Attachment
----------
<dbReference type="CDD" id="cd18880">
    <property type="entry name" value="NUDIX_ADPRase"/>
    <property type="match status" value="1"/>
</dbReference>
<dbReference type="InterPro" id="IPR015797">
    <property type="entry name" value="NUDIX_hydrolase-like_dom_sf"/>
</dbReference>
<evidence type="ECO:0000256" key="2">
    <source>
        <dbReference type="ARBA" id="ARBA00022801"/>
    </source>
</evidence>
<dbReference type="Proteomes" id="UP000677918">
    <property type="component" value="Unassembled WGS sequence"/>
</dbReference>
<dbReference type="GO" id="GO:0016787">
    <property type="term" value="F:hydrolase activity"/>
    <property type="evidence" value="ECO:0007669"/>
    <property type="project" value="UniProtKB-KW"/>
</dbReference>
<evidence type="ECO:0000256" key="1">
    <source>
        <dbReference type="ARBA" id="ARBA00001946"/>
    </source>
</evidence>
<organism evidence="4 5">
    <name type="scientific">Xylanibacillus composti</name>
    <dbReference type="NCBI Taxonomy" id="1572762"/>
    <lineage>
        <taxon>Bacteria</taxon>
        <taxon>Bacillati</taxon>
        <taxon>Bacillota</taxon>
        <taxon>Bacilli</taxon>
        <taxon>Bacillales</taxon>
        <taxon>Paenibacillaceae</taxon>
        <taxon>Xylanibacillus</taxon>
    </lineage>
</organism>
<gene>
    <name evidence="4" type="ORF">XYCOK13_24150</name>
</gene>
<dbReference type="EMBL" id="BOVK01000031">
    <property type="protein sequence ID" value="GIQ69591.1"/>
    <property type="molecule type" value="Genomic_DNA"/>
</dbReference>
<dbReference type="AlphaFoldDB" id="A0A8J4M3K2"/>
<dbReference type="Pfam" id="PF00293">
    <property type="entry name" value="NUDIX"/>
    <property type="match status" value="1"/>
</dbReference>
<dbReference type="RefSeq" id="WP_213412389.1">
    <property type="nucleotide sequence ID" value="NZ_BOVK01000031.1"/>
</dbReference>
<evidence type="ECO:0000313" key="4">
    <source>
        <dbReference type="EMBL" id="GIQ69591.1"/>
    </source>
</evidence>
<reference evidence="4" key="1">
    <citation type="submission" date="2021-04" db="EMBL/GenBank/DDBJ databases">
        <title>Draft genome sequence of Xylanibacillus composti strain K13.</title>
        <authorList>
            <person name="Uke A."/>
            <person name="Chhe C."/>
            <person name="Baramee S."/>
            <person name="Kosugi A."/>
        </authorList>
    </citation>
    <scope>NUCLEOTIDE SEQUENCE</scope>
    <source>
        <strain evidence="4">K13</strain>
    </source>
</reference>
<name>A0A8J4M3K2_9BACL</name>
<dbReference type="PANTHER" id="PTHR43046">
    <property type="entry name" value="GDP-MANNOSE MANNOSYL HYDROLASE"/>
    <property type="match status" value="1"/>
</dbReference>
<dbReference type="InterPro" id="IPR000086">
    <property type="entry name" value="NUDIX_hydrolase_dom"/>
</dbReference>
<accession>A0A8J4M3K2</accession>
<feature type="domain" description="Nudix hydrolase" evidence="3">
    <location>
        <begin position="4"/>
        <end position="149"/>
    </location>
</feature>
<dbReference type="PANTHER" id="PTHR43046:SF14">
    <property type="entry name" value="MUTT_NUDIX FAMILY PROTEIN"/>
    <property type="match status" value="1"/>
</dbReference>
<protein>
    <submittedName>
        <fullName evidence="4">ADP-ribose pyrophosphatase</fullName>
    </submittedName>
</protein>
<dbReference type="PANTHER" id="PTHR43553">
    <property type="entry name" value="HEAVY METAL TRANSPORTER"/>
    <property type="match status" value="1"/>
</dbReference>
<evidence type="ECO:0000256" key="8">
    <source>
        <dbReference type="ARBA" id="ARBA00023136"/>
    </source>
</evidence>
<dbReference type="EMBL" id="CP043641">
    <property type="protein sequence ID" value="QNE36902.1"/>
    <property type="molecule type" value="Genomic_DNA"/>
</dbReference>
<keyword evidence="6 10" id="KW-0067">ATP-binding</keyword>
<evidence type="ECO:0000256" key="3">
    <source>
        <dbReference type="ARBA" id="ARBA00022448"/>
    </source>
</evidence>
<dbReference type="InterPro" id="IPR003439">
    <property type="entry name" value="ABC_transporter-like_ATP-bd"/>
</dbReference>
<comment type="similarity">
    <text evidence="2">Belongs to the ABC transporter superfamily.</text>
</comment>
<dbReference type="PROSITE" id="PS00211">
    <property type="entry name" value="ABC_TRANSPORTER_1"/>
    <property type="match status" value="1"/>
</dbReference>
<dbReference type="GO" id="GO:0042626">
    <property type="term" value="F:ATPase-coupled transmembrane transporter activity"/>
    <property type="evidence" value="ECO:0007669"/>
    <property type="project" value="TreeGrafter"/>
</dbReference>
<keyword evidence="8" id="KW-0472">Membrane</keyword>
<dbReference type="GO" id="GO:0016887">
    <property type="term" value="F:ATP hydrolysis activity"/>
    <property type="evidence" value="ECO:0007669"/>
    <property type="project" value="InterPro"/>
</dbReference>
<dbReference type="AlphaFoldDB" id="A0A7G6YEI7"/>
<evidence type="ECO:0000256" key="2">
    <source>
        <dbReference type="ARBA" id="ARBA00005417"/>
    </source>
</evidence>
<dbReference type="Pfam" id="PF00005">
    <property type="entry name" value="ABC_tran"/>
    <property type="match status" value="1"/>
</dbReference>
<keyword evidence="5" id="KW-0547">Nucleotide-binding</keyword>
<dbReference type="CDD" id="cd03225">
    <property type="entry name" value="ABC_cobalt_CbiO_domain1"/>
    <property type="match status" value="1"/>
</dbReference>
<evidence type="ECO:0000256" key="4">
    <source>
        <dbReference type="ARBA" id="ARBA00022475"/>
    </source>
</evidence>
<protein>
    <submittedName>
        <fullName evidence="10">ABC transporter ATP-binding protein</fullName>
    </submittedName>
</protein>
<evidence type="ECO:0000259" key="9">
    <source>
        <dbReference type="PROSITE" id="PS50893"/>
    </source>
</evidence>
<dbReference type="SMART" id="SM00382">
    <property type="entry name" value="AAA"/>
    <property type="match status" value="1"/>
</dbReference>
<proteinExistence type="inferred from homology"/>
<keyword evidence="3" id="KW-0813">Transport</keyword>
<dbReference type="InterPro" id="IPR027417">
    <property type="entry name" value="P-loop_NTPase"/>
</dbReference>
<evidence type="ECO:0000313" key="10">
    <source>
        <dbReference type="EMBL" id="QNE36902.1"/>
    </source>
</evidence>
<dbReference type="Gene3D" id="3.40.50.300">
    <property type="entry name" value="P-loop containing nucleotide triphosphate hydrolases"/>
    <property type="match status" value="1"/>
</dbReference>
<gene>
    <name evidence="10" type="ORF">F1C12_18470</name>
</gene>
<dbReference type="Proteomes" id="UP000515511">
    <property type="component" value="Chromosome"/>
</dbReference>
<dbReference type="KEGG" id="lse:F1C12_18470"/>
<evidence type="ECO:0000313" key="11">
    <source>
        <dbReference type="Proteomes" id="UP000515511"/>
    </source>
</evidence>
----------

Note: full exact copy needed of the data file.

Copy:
<dbReference type="CDD" id="cd18880">
    <property type="entry name" value="NUDIX_ADPRase"/>
    <property type="match status" value="1"/>
</dbReference>
<dbReference type="InterPro" id="IPR015797">
    <property type="entry name" value="NUDIX_hydrolase-like_dom_sf"/>
</dbReference>
<evidence type="ECO:0000256" key="2">
    <source>
        <dbReference type="ARBA" id="ARBA00022801"/>
    </source>
</evidence>
<dbReference type="Proteomes" id="UP000677918">
    <property type="component" value="Unassembled WGS sequence"/>
</dbReference>
<dbReference type="GO" id="GO:0016787">
    <property type="term" value="F:hydrolase activity"/>
    <property type="evidence" value="ECO:0007669"/>
    <property type="project" value="UniProtKB-KW"/>
</dbReference>
<evidence type="ECO:0000256" key="1">
    <source>
        <dbReference type="ARBA" id="ARBA00001946"/>
    </source>
</evidence>
<organism evidence="4 5">
    <name type="scientific">Xylanibacillus composti</name>
    <dbReference type="NCBI Taxonomy" id="1572762"/>
    <lineage>
        <taxon>Bacteria</taxon>
        <taxon>Bacillati</taxon>
        <taxon>Bacillota</taxon>
        <taxon>Bacilli</taxon>
        <taxon>Bacillales</taxon>
        <taxon>Paenibacillaceae</taxon>
        <taxon>Xylanibacillus</taxon>
    </lineage>
</organism>
<gene>
    <name evidence="4" type="ORF">XYCOK13_24150</name>
</gene>
<dbReference type="EMBL" id="BOVK01000031">
    <property type="protein sequence ID" value="GIQ69591.1"/>
    <property type="molecule type" value="Genomic_DNA"/>
</dbReference>
<dbReference type="AlphaFoldDB" id="A0A8J4M3K2"/>
<dbReference type="Pfam" id="PF00293">
    <property type="entry name" value="NUDIX"/>
    <property type="match status" value="1"/>
</dbReference>
<dbReference type="RefSeq" id="WP_213412389.1">
    <property type="nucleotide sequence ID" value="NZ_BOVK01000031.1"/>
</dbReference>
<evidence type="ECO:0000313" key="4">
    <source>
        <dbReference type="EMBL" id="GIQ69591.1"/>
    </source>
</evidence>
<reference evidence="4" key="1">
    <citation type="submission" date="2021-04" db="EMBL/GenBank/DDBJ databases">
        <title>Draft genome sequence of Xylanibacillus composti strain K13.</title>
        <authorList>
            <person name="Uke A."/>
            <person name="Chhe C."/>
            <person name="Baramee S."/>
            <person name="Kosugi A."/>
        </authorList>
    </citation>
    <scope>NUCLEOTIDE SEQUENCE</scope>
    <source>
        <strain evidence="4">K13</strain>
    </source>
</reference>
<name>A0A8J4M3K2_9BACL</name>
<dbReference type="PANTHER" id="PTHR43046">
    <property type="entry name" value="GDP-MANNOSE MANNOSYL HYDROLASE"/>
    <property type="match status" value="1"/>
</dbReference>
<dbReference type="InterPro" id="IPR000086">
    <property type="entry name" value="NUDIX_hydrolase_dom"/>
</dbReference>
<accession>A0A8J4M3K2</accession>
<feature type="domain" description="Nudix hydrolase" evidence="3">
    <location>
        <begin position="4"/>
        <end position="149"/>
    </location>
</feature>
<dbReference type="PANTHER" id="PTHR43046:SF14">
    <property type="entry name" value="MUTT_NUDIX FAMILY PROTEIN"/>
    <property type="match status" value="1"/>
</dbReference>
<protein>
    <submittedName>
        <fullName evidence="4">ADP-ribose pyrophosphatase</fullName>
    </submittedName>
</protein>
<dbReference type="PANTHER" id="PTHR43553">
    <property type="entry name" value="HEAVY METAL TRANSPORTER"/>
    <property type="match status" value="1"/>
</dbReference>
<evidence type="ECO:0000256" key="8">
    <source>
        <dbReference type="ARBA" id="ARBA00023136"/>
    </source>
</evidence>
<dbReference type="EMBL" id="CP043641">
    <property type="protein sequence ID" value="QNE36902.1"/>
    <property type="molecule type" value="Genomic_DNA"/>
</dbReference>
<keyword evidence="6 10" id="KW-0067">ATP-binding</keyword>
<evidence type="ECO:0000256" key="3">
    <source>
        <dbReference type="ARBA" id="ARBA00022448"/>
    </source>
</evidence>
<dbReference type="InterPro" id="IPR003439">
    <property type="entry name" value="ABC_transporter-like_ATP-bd"/>
</dbReference>
<comment type="similarity">
    <text evidence="2">Belongs to the ABC transporter superfamily.</text>
</comment>
<dbReference type="PROSITE" id="PS00211">
    <property type="entry name" value="ABC_TRANSPORTER_1"/>
    <property type="match status" value="1"/>
</dbReference>
<dbReference type="GO" id="GO:0042626">
    <property type="term" value="F:ATPase-coupled transmembrane transporter activity"/>
    <property type="evidence" value="ECO:0007669"/>
    <property type="project" value="TreeGrafter"/>
</dbReference>
<keyword evidence="8" id="KW-0472">Membrane</keyword>
<dbReference type="GO" id="GO:0016887">
    <property type="term" value="F:ATP hydrolysis activity"/>
    <property type="evidence" value="ECO:0007669"/>
    <property type="project" value="InterPro"/>
</dbReference>
<dbReference type="AlphaFoldDB" id="A0A7G6YEI7"/>
<evidence type="ECO:0000256" key="2">
    <source>
        <dbReference type="ARBA" id="ARBA00005417"/>
    </source>
</evidence>
<dbReference type="Pfam" id="PF00005">
    <property type="entry name" value="ABC_tran"/>
    <property type="match status" value="1"/>
</dbReference>
<keyword evidence="5" id="KW-0547">Nucleotide-binding</keyword>
<dbReference type="CDD" id="cd03225">
    <property type="entry name" value="ABC_cobalt_CbiO_domain1"/>
    <property type="match status" value="1"/>
</dbReference>
<evidence type="ECO:0000256" key="4">
    <source>
        <dbReference type="ARBA" id="ARBA00022475"/>
    </source>
</evidence>
<protein>
    <submittedName>
        <fullName evidence="10">ABC transporter ATP-binding protein</fullName>
    </submittedName>
</protein>
<evidence type="ECO:0000259" key="9">
    <source>
        <dbReference type="PROSITE" id="PS50893"/>
    </source>
</evidence>
<dbReference type="SMART" id="SM00382">
    <property type="entry name" value="AAA"/>
    <property type="match status" value="1"/>
</dbReference>
<proteinExistence type="inferred from homology"/>
<keyword evidence="3" id="KW-0813">Transport</keyword>
<dbReference type="InterPro" id="IPR027417">
    <property type="entry name" value="P-loop_NTPase"/>
</dbReference>
<evidence type="ECO:0000313" key="10">
    <source>
        <dbReference type="EMBL" id="QNE36902.1"/>
    </source>
</evidence>
<dbReference type="Gene3D" id="3.40.50.300">
    <property type="entry name" value="P-loop containing nucleotide triphosphate hydrolases"/>
    <property type="match status" value="1"/>
</dbReference>
<gene>
    <name evidence="10" type="ORF">F1C12_18470</name>
</gene>
<dbReference type="Proteomes" id="UP000515511">
    <property type="component" value="Chromosome"/>
</dbReference>
<dbReference type="KEGG" id="lse:F1C12_18470"/>
<evidence type="ECO:0000313" key="11">
    <source>
        <dbReference type="Proteomes" id="UP000515511"/>
    </source>
</evidence>